[Footnote 11: This, of course, means buying at a high price, except in extraordinary cases. There is another system of agriculture which admits of the pride of making two blades of grass grow where none was before, and the profit which comes of buying cheap and selling dear. This is farming for improvement, an art which was well described two hundred years before Cato. Xenophon (Economicus XX, 22) says:

"For those who are able to attend to their affairs, however, and who will apply themselves to agriculture earnestly, my lather both practised himself and taught me a most successful method of making profit; for he would never allow me to buy ground already cultivated, but exhorted me to purchase such as from want of care or want of means in those who had possessed it, was left untilled and unplanted. He used to say that well cultivated land cost a great sum of money and admitted of no improvement, and he considered that land which is unsusceptible of improvement did not give the same pleasure to the owner as other land, but he thought that whatever a person had or bought up that was continually growing better afforded him the highest gratification."]

[Footnote 12: Every rural community in the Eastern part of the United States has grown familiar with the contrast between the intelligent amateur, who, while endeavoring earnestly to set an example of good agriculture, fails to make expenses out of his land, and the born farmer who is self-supporting in the practice of methods contemned by the agricultural colleges. Too often the conclusion is drawn that scientific agriculture will not pay; but Cato puts his finger on the true reason. The man who does not depend on his land for his living too often permits his farm to get what Cato calls the "spending habit." Pliny (H.N. XVIII, 7) makes some pertinent observations on the subject:

"I may possibly appear guilty of some degree of rashness in making mention of a maxim of the ancients which will very probably be looked upon as quite incredible, 'that nothing is so disadvantageous as to cultivate land in the highest style of perfection.'"

And he illustrates by the example of a Roman gentleman, who, like Arthur Young in eighteenth century England, wasted a large fortune in an attempt to bring his lands to perfect cultivation. "To cultivate land well is absolutely necessary," Pliny continues, "but to cultivate it in the very highest style is mere extravagance, unless, indeed, the work is done by the hands of a man's own family, his tenants, or those whom he is obliged to keep at any rate."]

[Footnote 13: In this practice has been the delight of men of affairs of all ages who turn to agriculture for relaxation. Horace cites it with telling effect in the ode (III, 5) in which he describes the noble serenity of mind with which Regulus returned to the torture and certain death which awaited him at Carthage: and Homer makes an enduring picture of it in the person of the King supervising his fall ploughing, which Hephsestus wrought upon the shield of Achilles (Iliad, XVIII, 540). "Furthermore, he set in the shield a soft fresh ploughed field, rich tilth and wide, the third time ploughed, and many ploughers therein drove their yokes to and fro as they wheeled about. Whensoever they came to the boundary of the field and turned, then would a man come to each and give into his hands a goblet of sweet wine: while others would be turning back along the furrows, fain to reach the boundary of the deep tilth, ... and among them the King was standing in silence, with his staff, rejoicing in his heart."]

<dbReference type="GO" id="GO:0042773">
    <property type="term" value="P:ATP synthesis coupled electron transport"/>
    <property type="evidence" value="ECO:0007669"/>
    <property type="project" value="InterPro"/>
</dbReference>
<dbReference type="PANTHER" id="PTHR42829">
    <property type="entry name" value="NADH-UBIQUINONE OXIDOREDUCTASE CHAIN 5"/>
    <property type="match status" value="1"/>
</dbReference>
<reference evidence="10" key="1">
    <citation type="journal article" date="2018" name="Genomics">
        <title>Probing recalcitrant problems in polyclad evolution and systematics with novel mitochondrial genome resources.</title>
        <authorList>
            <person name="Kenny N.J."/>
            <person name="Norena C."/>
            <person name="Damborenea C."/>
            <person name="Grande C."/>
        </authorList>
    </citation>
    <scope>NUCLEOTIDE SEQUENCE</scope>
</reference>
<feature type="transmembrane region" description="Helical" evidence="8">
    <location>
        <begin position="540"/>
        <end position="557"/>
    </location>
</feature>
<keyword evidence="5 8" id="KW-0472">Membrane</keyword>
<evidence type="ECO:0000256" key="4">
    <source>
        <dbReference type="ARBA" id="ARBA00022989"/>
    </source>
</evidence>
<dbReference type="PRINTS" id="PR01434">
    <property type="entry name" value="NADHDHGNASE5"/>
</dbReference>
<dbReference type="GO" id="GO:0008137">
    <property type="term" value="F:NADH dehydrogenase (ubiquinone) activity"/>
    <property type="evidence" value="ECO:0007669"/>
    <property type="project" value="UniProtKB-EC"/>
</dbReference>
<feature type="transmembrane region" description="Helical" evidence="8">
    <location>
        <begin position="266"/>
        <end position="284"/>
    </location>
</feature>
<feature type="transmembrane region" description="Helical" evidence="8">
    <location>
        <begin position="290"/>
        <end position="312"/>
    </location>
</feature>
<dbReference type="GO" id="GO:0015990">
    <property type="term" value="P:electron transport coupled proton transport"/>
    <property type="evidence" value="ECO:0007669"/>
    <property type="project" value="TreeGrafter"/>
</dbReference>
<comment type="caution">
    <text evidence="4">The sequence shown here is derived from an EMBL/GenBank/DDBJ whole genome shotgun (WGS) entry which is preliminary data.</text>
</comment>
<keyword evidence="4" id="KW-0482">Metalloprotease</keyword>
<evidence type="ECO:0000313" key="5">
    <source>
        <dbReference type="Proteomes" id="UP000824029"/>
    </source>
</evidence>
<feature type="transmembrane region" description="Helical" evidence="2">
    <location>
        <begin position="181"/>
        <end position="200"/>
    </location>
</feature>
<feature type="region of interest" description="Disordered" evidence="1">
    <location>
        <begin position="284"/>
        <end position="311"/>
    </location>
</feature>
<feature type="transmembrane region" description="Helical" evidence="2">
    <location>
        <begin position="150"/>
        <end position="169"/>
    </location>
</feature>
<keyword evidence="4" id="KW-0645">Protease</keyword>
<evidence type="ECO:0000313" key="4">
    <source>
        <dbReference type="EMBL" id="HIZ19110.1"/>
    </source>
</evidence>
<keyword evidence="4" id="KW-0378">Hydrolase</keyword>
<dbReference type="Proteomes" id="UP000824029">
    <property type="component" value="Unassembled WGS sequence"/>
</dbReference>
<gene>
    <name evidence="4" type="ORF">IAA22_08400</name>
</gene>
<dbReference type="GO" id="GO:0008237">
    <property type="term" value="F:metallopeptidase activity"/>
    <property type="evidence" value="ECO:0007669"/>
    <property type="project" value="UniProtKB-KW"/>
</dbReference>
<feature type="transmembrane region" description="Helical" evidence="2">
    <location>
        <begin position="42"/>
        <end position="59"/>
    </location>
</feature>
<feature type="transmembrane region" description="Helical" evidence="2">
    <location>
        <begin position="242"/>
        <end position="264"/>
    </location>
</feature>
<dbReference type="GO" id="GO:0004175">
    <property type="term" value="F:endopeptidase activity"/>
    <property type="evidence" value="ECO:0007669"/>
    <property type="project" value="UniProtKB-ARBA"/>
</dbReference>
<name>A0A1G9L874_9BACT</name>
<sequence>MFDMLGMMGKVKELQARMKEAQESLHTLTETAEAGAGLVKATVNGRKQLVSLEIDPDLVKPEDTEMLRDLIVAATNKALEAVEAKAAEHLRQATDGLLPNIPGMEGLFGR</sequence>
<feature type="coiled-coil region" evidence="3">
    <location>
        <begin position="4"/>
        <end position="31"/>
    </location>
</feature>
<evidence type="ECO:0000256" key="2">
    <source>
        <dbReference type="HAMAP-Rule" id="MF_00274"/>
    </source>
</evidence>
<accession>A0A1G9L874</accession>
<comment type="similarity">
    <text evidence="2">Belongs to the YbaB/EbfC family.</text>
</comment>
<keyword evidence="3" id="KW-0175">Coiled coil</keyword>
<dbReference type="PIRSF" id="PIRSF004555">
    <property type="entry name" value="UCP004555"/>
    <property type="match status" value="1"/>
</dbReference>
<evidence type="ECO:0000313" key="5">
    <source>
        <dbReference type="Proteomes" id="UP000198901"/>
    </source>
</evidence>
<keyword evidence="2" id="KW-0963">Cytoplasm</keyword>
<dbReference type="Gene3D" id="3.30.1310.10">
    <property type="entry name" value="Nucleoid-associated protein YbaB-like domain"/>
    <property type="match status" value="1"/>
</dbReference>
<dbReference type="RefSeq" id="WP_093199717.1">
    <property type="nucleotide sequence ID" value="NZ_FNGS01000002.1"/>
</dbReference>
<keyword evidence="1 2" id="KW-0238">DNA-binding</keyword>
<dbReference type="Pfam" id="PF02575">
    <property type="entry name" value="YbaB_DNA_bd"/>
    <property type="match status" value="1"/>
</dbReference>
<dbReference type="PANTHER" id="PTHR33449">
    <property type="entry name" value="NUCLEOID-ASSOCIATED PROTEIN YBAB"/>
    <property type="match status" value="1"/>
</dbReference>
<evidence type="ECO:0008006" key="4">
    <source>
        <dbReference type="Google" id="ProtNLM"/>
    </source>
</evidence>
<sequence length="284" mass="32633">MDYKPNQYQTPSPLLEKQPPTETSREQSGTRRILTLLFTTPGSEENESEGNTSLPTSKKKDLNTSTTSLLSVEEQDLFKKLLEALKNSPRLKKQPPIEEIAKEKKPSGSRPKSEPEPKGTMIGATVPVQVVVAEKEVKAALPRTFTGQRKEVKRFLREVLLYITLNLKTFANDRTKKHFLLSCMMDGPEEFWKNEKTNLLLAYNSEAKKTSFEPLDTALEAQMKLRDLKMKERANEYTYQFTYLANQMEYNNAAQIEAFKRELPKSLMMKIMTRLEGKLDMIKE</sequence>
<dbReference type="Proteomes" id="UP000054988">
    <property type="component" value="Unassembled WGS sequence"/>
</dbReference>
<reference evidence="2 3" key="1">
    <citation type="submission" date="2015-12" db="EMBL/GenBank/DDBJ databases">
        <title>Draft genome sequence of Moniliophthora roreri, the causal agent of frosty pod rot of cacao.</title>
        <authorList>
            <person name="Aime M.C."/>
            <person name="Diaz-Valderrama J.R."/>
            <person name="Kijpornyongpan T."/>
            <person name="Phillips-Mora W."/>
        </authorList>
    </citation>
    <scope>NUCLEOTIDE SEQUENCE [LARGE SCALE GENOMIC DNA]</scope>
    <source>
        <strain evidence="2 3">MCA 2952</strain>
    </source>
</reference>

[Footnote 14: This advice to sell the worn out oxen and the sick slaves justly excited Plutarch's generous scorn, and has been made the text of a sweeping denunciation by Mommsen of the practice of husbandry by men of affairs in Cato's time. "The whole system," says Mommsen, "was pervaded by the utterly unscrupulous spirit characteristic of the power of capital." And he adds, "If we have risen to that little-to-be-envied elevation of thought which values no feature of an economy save the capital invested in it, we cannot deny to the management of the Roman estates the praise of consistency, energy, punctuality, frugality and solidity." Without any desire to defend Cato, one may suggest, out of an experience in a kind of farm management not very different from that Cato pictures, that it is doubtful whether even Cato himself was quite as economical and efficient, and so as capitalistic in his farming, as he advises others to be: certainly a whole race of contemporary country gentlemen was not equal to it. It is much easier to write about business-like farming than to practise it.]

[Footnote 15: Hesiod (W. & D. 338) had already given this same advice to the Greek farmer:

"Invite the man that loves thee to a feast, but let alone thine enemy, and especially invite him that dwelleth near thee, for if, mark you, any thing untoward shall have happened at home neighbours are wont to come ungirt, but kinsfolk gird themselves first." This agreement of the Socialist Hesiod with the Capitalist Cato is remarkable only as it illustrates that both systems when wisely expounded rest on human nature. That upon which they here agree is the foundation of the modern European societies for rural co-operative credit which President Taft recommended to the American people. These societies, says the bulletin of the International Institute of Agriculture published at Rome in 1912, rest on three chief safeguards:

  1. That membership is confined to persons residing within a small district, and, therefore, the members are personally known to one another;

  2. That the members, being mutually responsible, it will be to the interest of all members to keep an eye upon a borrower and to see that he makes proper use of the money lent to him;